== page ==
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Women with disabilities more vulnerable to sexual violence, says report

84 per cent of perpetrators were known to the victims.

Fiona Neary of the Rape Crisis Network
Fiona Neary of the Rape Crisis Network
Image: Julien Behal/PA Archive/Press Association Images

WOMEN WITH A disability are more likely to be sexually abused as they get older than those with no disability, according to a new study carried out by the Rape Crisis Network of Ireland.

The report, ‘Sexual violence against people with disabilities’, will be launched later today in NUI Galway.

According to the research, female victims with a disability are most vulnerable as they get older.

“The data showed us that for women without a disability, the likelihood of being sexually decreased as they got older. But for those with a disability, the likelihood increases significantly,” Fiona Neary, Director of the Rape Crisis Network of Ireland told TheJournal.ie. She added:

So I think that this really highlights that for someone with a disability, the vulnerabilities and the  protection issues are different.

Identifying 137 people with disabilities who had survived sexual violence and comparing it with information from 1,359 survivors without disabilities who had survived similar incidents, the study found that sexual violence was “a particular problem’ for those with disabilities.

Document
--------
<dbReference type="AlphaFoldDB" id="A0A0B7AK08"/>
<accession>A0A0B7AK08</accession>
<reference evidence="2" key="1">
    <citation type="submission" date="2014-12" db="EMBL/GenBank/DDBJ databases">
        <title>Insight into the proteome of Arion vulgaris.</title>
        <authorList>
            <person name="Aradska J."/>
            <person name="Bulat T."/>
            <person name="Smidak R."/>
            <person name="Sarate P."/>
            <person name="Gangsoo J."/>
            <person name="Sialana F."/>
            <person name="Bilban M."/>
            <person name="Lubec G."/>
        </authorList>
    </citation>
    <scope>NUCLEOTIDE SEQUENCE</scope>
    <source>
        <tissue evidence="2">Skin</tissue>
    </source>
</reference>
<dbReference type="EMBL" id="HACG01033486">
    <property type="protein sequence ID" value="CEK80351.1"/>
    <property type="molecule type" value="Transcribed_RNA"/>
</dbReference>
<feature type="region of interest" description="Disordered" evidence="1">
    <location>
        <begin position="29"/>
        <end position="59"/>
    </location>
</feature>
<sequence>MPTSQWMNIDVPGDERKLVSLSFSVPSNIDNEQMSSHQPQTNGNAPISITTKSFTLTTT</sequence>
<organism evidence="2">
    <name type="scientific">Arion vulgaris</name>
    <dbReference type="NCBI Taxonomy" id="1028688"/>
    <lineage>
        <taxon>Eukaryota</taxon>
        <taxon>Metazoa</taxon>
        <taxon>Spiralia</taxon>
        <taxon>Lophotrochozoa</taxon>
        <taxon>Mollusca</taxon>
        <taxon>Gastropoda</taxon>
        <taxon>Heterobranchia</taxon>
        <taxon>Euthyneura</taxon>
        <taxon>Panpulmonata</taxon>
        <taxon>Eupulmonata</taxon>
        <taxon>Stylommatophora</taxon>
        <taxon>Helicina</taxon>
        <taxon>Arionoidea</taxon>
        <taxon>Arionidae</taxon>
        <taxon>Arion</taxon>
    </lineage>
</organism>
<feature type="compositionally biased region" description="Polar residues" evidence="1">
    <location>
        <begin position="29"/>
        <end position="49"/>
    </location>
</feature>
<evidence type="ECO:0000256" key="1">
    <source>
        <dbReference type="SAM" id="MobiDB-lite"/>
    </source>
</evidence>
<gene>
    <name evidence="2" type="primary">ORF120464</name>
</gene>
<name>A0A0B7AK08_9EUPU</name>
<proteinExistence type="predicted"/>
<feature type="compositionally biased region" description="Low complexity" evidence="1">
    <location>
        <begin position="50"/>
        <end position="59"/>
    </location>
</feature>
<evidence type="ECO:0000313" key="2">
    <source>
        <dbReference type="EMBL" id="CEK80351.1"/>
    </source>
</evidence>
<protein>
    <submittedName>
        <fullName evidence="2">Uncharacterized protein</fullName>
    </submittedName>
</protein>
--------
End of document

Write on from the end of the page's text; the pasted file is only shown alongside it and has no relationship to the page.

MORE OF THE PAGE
It found that there was a “double vulnerability” in situations where the abuse was carried out by a carer or someone on whom the victim was dependant. 84 per cent of perpetrators were known to the victims.

Nine in 10 of those who reported being subjected to sexual violence were female and one in ten was male.

Of those who had a disability and were abused:

  • 47 per cent had a learning disability
  • 37 per cent had a mobility impairment
  • 9 per cent were deaf
  • 5 per cent were deaf or had a hearing impairment
  • 2 per cent were wheelchair users.

“The reasons preventing those with disabilities from coming forward are the same for those without disabilties” added Neary. ”They are fear of being blamed for the violence, fear of not being believed and ongoing fear of the abuser.”

Read: 25 per cent rise in child abuse reports – Women’s Aid >

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